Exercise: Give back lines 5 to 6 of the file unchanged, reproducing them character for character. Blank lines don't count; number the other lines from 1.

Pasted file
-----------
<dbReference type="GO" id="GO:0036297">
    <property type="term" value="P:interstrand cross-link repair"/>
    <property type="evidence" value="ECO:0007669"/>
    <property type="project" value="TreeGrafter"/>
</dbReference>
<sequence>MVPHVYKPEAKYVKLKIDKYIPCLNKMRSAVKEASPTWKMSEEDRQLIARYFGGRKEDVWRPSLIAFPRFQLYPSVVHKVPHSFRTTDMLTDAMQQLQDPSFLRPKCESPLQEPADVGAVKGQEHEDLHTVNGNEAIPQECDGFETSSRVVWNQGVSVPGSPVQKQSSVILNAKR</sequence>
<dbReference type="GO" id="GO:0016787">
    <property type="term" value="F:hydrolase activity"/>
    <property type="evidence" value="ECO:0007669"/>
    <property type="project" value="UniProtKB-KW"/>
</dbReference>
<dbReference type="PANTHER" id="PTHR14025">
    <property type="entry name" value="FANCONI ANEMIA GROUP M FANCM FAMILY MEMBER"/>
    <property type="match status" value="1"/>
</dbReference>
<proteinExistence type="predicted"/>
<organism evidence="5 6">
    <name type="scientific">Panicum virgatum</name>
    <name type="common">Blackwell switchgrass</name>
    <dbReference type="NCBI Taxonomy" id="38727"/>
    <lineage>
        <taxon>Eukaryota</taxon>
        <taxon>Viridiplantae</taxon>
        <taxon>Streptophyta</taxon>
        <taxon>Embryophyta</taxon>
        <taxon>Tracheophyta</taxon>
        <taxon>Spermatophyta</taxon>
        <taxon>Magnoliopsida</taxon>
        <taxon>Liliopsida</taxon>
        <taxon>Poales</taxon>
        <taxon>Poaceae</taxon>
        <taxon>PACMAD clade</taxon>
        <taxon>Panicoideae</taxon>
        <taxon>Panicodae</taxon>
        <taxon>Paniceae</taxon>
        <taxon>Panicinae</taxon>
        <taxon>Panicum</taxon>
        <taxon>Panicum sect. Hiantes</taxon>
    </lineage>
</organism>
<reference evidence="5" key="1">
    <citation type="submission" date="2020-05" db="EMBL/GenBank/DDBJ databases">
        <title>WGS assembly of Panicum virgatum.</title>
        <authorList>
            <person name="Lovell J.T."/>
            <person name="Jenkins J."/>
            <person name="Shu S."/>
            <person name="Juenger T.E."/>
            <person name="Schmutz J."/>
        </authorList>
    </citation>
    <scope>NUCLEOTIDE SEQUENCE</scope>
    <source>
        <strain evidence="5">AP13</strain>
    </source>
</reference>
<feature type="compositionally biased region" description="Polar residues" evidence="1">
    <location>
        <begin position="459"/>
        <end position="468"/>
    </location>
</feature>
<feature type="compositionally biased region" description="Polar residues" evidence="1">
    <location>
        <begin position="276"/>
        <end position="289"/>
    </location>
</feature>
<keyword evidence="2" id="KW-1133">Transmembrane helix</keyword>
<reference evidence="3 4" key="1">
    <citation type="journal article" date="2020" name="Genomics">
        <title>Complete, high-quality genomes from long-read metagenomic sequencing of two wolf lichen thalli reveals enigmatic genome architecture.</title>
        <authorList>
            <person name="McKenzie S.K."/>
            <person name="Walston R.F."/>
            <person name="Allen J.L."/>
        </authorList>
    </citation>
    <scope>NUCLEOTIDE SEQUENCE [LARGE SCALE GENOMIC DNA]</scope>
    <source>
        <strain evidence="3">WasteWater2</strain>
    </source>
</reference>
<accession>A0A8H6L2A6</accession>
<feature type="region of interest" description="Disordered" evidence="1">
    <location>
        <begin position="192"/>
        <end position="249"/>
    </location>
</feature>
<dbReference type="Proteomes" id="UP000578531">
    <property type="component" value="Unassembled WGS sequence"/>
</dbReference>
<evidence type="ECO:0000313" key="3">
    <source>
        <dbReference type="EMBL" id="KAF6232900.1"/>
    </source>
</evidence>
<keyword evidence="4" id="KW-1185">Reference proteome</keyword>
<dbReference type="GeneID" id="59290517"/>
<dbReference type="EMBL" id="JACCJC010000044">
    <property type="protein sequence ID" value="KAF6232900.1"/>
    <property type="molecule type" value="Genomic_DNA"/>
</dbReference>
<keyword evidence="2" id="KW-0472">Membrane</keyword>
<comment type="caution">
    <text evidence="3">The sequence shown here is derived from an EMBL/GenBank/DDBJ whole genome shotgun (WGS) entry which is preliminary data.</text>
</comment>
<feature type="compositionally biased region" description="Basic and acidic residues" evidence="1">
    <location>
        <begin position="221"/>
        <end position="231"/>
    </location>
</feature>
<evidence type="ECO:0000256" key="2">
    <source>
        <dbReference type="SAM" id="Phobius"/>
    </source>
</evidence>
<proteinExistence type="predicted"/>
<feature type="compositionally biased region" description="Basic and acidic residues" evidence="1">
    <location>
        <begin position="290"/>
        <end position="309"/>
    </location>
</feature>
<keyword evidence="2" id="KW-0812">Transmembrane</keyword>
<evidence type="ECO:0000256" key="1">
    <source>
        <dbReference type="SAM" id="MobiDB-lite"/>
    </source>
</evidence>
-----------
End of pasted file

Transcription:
</dbReference>
<sequence>MVPHVYKPEAKYVKLKIDKYIPCLNKMRSAVKEASPTWKMSEEDRQLIARYFGGRKEDVWRPSLIAFPRFQLYPSVVHKVPHSFRTTDMLTDAMQQLQDPSFLRPKCESPLQEPADVGAVKGQEHEDLHTVNGNEAIPQECDGFETSSRVVWNQGVSVPGSPVQKQSSVILNAKR</sequence>